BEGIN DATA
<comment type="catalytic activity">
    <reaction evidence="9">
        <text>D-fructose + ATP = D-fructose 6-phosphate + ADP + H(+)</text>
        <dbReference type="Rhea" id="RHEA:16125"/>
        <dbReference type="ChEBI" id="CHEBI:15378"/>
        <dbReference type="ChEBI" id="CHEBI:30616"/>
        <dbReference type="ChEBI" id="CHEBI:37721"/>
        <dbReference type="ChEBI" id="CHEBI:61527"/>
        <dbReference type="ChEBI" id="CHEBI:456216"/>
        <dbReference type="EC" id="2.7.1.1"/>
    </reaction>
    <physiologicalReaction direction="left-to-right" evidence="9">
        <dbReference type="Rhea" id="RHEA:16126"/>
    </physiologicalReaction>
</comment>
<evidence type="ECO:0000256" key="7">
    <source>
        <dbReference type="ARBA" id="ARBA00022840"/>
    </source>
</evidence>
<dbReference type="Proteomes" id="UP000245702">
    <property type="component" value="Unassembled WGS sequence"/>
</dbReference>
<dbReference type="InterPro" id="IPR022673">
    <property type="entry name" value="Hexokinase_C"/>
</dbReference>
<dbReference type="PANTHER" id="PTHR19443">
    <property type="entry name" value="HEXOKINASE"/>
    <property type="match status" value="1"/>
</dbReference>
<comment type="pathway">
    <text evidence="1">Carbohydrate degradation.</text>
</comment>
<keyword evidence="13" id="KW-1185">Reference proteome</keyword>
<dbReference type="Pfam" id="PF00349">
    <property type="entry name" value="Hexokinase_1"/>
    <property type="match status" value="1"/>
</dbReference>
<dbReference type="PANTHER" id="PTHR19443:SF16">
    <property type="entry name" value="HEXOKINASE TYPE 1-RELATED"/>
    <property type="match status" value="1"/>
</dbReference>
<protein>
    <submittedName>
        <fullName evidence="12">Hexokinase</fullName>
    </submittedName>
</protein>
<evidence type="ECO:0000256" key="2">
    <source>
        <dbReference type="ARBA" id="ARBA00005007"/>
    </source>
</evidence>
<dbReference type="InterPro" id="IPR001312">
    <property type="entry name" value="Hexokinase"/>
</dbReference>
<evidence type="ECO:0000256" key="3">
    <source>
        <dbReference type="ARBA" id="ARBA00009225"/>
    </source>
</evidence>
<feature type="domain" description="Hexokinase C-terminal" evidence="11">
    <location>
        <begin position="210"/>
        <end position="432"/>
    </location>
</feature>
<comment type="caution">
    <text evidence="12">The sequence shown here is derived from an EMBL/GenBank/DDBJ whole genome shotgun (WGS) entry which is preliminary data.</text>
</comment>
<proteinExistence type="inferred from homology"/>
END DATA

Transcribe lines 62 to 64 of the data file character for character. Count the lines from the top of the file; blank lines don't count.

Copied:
    <location>
        <begin position="210"/>
        <end position="432"/>